My sewing machine was working fine until I took the plate off to clean out the dust and stuff underneath it. When I put everything back on and turned my machine back on and started to sew the bobbin started pulling and jamming. Then I have to pull out the fabric and it has a lot of thread on the bottom like it is pulling lots of thread. The machine keeps stopping. What did I do? Can anyone help.
By Donna from FL
If this happens on my Elna it means that the Bobbin is either in, upside down, OR I have NOT threaded the feed from the spool of thread properly. Often it will do this on its own.
Please see answer above. Note; you can tell if Bobbin is upside down (in wrong) if the thread is NOT turning counterclockwise. Must turn counterclockwise. Also, make sure that you have not inadvertently bumped the tension adjuster. Helps if we know the make of the machine, as adjustments differ on each brand. Cheers!
I have had this happen occasionally, but not enough to be bothered about it. After about 60 years of sewing almost everything, it took me until about 10 years ago to discover that you definitely shouldn't start a seam at the very edge of the fabric. Whenever I would do that I would end up with the thread and edge of seam "gnarly". Then one day I read that to prevent that from happening you should start sewing about 1/4" in from the edge of the fabric. It's amazing what that does.
I was given a sewing machine, and there's a problem. When I am sewing the bobbin gets all tangled up, I will get one or two good stitches then nothing. When I turn the material over there is a ton of thread from the bobbin. Has anyone else had this problem? How did you correct it? I checked the tension and tried different bobbin casings from my other sewing machine, but it continues to happen. Just wanted to know if there is something I can do and save the repair fee. Thanks!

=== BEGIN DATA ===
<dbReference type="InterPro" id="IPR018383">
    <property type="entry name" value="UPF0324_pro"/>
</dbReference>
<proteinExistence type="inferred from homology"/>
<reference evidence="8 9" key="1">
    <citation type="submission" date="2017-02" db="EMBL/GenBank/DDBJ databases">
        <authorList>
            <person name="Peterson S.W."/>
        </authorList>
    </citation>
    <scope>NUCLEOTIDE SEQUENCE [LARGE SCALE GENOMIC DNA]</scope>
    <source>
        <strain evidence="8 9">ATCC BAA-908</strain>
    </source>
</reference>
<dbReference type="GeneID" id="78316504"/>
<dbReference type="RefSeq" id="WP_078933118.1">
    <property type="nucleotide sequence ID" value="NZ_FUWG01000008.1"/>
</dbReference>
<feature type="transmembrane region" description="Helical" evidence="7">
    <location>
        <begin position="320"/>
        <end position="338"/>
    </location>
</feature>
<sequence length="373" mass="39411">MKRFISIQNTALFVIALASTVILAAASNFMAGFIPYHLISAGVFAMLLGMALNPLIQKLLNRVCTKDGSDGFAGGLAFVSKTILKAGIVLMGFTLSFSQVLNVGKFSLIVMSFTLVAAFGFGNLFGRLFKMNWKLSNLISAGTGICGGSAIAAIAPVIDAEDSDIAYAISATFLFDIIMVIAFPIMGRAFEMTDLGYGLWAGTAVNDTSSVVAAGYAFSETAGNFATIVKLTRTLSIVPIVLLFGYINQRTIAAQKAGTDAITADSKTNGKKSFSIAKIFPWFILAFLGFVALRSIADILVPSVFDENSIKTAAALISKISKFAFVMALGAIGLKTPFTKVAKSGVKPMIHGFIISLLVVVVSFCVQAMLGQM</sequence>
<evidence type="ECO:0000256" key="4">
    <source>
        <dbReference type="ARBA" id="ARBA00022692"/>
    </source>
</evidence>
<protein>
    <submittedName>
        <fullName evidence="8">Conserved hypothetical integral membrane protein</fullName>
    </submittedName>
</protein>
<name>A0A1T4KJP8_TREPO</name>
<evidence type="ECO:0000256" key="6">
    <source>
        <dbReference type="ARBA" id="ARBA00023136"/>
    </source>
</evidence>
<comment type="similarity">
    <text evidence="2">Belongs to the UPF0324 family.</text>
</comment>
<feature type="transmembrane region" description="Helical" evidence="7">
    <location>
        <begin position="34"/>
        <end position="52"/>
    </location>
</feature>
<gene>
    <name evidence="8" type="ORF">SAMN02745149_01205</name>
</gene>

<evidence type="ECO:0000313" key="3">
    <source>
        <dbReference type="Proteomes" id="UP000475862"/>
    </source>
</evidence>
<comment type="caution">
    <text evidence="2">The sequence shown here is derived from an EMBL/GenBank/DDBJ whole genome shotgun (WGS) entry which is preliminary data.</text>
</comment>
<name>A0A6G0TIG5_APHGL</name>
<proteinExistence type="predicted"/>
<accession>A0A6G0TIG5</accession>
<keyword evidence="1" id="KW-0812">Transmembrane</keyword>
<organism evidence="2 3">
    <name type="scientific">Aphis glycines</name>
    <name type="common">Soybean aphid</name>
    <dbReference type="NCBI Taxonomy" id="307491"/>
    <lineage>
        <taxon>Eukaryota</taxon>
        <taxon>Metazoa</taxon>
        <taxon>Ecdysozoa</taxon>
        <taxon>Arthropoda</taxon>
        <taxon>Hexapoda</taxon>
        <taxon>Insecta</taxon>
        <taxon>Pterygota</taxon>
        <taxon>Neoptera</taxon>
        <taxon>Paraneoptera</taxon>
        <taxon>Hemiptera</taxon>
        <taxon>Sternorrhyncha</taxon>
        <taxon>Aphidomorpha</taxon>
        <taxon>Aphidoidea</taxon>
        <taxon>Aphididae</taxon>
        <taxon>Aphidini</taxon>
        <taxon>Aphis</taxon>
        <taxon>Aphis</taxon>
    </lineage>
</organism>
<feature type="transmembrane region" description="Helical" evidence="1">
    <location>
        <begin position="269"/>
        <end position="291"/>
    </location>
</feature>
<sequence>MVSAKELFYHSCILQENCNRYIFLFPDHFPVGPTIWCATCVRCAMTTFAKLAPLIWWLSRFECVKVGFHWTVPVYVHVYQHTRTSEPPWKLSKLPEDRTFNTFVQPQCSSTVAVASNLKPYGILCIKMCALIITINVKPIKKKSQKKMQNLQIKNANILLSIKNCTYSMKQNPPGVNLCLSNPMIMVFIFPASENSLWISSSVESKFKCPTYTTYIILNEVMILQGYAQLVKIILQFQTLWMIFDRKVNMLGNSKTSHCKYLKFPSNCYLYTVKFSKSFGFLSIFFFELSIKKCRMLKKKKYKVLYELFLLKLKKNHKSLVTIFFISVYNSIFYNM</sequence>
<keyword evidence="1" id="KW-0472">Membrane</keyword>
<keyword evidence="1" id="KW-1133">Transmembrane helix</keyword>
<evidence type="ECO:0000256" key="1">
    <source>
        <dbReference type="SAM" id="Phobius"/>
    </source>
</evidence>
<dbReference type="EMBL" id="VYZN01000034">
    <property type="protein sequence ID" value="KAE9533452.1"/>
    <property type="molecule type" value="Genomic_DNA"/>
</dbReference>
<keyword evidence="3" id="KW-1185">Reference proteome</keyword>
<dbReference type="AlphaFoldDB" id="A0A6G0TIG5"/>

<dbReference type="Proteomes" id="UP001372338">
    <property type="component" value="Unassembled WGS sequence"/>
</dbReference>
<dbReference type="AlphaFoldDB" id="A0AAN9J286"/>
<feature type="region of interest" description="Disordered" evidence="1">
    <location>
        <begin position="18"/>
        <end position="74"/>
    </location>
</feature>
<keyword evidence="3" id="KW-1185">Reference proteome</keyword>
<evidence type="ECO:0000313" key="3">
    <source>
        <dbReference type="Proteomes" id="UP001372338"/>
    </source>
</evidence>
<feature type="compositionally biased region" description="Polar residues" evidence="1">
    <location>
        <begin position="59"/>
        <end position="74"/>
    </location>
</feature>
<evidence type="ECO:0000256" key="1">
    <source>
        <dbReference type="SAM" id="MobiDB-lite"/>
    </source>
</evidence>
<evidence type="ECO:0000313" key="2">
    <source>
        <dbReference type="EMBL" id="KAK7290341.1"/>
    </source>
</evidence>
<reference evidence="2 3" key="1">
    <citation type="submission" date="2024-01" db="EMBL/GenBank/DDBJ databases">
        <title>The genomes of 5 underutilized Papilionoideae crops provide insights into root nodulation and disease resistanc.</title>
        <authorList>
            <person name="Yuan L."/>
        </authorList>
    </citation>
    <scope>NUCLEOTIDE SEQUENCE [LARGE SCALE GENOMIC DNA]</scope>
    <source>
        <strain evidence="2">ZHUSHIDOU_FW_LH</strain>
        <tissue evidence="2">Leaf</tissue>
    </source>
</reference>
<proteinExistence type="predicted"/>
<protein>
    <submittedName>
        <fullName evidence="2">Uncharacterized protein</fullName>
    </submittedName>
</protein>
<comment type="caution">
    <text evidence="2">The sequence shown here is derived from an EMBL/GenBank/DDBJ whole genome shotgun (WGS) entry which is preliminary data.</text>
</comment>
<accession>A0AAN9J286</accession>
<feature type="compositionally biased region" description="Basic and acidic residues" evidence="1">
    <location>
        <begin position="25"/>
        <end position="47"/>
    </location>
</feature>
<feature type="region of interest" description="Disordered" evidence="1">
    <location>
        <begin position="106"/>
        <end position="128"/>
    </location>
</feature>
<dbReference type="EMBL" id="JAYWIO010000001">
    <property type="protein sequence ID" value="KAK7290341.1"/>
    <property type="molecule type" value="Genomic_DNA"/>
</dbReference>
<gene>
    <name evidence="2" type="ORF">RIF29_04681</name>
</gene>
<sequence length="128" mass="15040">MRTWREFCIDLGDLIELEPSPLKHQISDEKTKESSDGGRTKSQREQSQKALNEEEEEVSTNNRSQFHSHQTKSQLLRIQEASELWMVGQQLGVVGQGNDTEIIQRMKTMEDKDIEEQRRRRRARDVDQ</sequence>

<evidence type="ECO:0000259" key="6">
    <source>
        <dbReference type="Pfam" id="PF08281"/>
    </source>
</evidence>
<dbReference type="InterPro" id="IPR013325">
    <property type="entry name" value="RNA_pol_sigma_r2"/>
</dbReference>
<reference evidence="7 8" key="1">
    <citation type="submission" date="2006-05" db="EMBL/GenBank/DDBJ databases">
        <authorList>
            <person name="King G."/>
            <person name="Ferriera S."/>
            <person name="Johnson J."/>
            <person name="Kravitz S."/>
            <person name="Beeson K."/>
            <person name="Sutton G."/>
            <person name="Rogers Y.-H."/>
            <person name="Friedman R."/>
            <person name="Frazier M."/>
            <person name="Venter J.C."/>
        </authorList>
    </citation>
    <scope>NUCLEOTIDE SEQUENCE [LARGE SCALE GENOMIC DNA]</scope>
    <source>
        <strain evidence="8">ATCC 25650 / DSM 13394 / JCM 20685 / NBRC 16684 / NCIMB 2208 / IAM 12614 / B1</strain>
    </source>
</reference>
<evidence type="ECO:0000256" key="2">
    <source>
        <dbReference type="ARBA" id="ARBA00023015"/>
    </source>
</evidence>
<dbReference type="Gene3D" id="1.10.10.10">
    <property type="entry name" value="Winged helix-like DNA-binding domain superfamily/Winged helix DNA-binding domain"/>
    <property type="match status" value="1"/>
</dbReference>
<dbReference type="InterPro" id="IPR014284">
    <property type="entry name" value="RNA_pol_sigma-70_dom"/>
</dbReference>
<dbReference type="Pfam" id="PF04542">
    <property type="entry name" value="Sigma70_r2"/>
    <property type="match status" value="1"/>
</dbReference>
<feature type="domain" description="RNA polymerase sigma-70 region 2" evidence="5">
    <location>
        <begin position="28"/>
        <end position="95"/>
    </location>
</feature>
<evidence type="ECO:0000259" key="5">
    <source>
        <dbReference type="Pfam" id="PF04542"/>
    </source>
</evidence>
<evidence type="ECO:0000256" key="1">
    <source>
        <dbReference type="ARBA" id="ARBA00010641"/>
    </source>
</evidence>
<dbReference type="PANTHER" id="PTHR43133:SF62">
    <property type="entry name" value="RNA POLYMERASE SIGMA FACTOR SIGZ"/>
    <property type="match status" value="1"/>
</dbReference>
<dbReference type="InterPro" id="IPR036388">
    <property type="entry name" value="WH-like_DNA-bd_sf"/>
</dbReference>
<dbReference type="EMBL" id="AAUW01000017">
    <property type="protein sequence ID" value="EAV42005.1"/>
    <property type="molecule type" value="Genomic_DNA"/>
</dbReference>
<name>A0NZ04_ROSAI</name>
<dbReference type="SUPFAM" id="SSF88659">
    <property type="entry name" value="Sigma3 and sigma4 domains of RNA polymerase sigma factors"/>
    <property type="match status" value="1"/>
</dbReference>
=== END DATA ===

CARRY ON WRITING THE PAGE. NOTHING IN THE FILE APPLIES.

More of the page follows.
Mary from Panama City Beach, FL
Possibly your bobbin is in the machine backwards or upside down. The thread needs to come off the bobbin in a certain way (or direction) specific to each machine. If it will fit, try flipping the bobbin over or around. Another thing might be the thread tension. Good luck! My sewing machine finally wore out after 30+ years. I think I could have used it even if I were asleep. I love my new machine, but I have to constantly stop and check my owners manual because everything about it is so different! (04/25/2006)
By Grandma Margie
If the bobbin is in correctly and through the slit in the side of the bobbin casing, make sure the top is threaded correctly. The part the goes up and down, I don't know the name, but it is right above the needle and if the thread is not through this part you will get a mess on the underside. (04/25/2006)
If that doesn't work, try replacing your needle with a name brand, like Singer. I don't know why it makes a difference, but it really does! (04/25/2006)
Either the bobbin is not threaded correctly or your tension needs adjusting. (04/25/2006)
I agree with the previous post about the tension and inserting the bobbin to flow in the right direction. Your machine may also be in real need of a tune up. Most major fabric stores have a company that comes in periodically, takes your machine and services it for a reasonable fee. This should be done every now and then as it will extend the life of your machine. They will oil it, make any necessary adjustments, etc. Be sure to tell them about the problem you are having. Good luck. (04/25/2006)
My machine did the same thing. I was ready to just trash it and get another one, but the saleslady told me to try this before getting rid of it. She said to oil the machine; and I might need to also change the belt. I told her that it hadn't been oiled in years because I hardly ever use it. She said in that case I need to oil it really well. It seems that the less you use a sewing machine the more you need to oil it; like every time you use it. I decided to try it. I didn't need to change the belt; and a couple of dollars for a can of oil and it works like a charm. And I didn't have to spend a couple hundred dollars for a new one. Good luck.